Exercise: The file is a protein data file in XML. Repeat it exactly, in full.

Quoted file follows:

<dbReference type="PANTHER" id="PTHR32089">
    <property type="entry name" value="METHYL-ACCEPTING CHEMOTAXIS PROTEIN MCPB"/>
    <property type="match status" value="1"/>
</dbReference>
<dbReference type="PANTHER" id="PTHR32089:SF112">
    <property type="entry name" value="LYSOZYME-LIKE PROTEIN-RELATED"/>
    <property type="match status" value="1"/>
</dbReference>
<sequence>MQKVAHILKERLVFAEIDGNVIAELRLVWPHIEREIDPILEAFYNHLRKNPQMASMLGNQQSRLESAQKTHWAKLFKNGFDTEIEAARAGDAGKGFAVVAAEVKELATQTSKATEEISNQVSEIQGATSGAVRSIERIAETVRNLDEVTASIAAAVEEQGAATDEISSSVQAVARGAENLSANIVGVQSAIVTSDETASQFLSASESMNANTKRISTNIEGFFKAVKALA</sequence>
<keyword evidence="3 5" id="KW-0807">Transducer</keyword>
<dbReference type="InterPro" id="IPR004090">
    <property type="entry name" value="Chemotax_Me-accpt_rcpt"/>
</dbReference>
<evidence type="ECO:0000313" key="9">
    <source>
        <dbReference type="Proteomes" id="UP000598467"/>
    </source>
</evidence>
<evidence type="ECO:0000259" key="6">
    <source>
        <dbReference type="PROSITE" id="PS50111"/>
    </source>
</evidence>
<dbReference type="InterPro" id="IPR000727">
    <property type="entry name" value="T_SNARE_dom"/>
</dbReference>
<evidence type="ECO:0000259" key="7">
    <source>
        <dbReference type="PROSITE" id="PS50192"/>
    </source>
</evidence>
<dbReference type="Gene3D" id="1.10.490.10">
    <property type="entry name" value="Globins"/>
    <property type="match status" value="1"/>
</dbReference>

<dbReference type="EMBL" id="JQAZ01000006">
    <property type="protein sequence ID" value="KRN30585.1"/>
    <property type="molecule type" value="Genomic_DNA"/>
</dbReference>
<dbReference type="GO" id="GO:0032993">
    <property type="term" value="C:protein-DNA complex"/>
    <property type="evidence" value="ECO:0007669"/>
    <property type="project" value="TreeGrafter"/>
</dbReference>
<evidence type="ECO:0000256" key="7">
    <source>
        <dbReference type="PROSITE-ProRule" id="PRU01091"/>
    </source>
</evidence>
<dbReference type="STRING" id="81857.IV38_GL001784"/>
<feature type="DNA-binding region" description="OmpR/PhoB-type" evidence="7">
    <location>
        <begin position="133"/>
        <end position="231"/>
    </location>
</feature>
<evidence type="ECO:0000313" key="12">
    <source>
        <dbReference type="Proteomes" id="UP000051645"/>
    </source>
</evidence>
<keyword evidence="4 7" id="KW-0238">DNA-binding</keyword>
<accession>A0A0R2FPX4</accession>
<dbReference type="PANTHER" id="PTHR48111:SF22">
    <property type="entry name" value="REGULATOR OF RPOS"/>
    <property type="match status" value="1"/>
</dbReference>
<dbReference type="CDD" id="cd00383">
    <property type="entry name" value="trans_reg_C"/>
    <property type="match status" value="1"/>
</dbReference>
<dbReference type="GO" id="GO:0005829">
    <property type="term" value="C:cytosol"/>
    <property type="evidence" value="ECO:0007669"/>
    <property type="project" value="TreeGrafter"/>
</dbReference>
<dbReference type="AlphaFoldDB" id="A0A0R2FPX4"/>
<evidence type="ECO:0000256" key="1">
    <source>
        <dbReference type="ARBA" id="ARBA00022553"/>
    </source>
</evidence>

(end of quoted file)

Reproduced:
<dbReference type="PANTHER" id="PTHR32089">
    <property type="entry name" value="METHYL-ACCEPTING CHEMOTAXIS PROTEIN MCPB"/>
    <property type="match status" value="1"/>
</dbReference>
<dbReference type="PANTHER" id="PTHR32089:SF112">
    <property type="entry name" value="LYSOZYME-LIKE PROTEIN-RELATED"/>
    <property type="match status" value="1"/>
</dbReference>
<sequence>MQKVAHILKERLVFAEIDGNVIAELRLVWPHIEREIDPILEAFYNHLRKNPQMASMLGNQQSRLESAQKTHWAKLFKNGFDTEIEAARAGDAGKGFAVVAAEVKELATQTSKATEEISNQVSEIQGATSGAVRSIERIAETVRNLDEVTASIAAAVEEQGAATDEISSSVQAVARGAENLSANIVGVQSAIVTSDETASQFLSASESMNANTKRISTNIEGFFKAVKALA</sequence>
<keyword evidence="3 5" id="KW-0807">Transducer</keyword>
<dbReference type="InterPro" id="IPR004090">
    <property type="entry name" value="Chemotax_Me-accpt_rcpt"/>
</dbReference>
<evidence type="ECO:0000313" key="9">
    <source>
        <dbReference type="Proteomes" id="UP000598467"/>
    </source>
</evidence>
<evidence type="ECO:0000259" key="6">
    <source>
        <dbReference type="PROSITE" id="PS50111"/>
    </source>
</evidence>
<dbReference type="InterPro" id="IPR000727">
    <property type="entry name" value="T_SNARE_dom"/>
</dbReference>
<evidence type="ECO:0000259" key="7">
    <source>
        <dbReference type="PROSITE" id="PS50192"/>
    </source>
</evidence>
<dbReference type="Gene3D" id="1.10.490.10">
    <property type="entry name" value="Globins"/>
    <property type="match status" value="1"/>
</dbReference>

<dbReference type="EMBL" id="JQAZ01000006">
    <property type="protein sequence ID" value="KRN30585.1"/>
    <property type="molecule type" value="Genomic_DNA"/>
</dbReference>
<dbReference type="GO" id="GO:0032993">
    <property type="term" value="C:protein-DNA complex"/>
    <property type="evidence" value="ECO:0007669"/>
    <property type="project" value="TreeGrafter"/>
</dbReference>
<evidence type="ECO:0000256" key="7">
    <source>
        <dbReference type="PROSITE-ProRule" id="PRU01091"/>
    </source>
</evidence>
<dbReference type="STRING" id="81857.IV38_GL001784"/>
<feature type="DNA-binding region" description="OmpR/PhoB-type" evidence="7">
    <location>
        <begin position="133"/>
        <end position="231"/>
    </location>
</feature>
<evidence type="ECO:0000313" key="12">
    <source>
        <dbReference type="Proteomes" id="UP000051645"/>
    </source>
</evidence>
<keyword evidence="4 7" id="KW-0238">DNA-binding</keyword>
<accession>A0A0R2FPX4</accession>
<dbReference type="PANTHER" id="PTHR48111:SF22">
    <property type="entry name" value="REGULATOR OF RPOS"/>
    <property type="match status" value="1"/>
</dbReference>
<dbReference type="CDD" id="cd00383">
    <property type="entry name" value="trans_reg_C"/>
    <property type="match status" value="1"/>
</dbReference>
<dbReference type="GO" id="GO:0005829">
    <property type="term" value="C:cytosol"/>
    <property type="evidence" value="ECO:0007669"/>
    <property type="project" value="TreeGrafter"/>
</dbReference>
<dbReference type="AlphaFoldDB" id="A0A0R2FPX4"/>
<evidence type="ECO:0000256" key="1">
    <source>
        <dbReference type="ARBA" id="ARBA00022553"/>
    </source>
</evidence>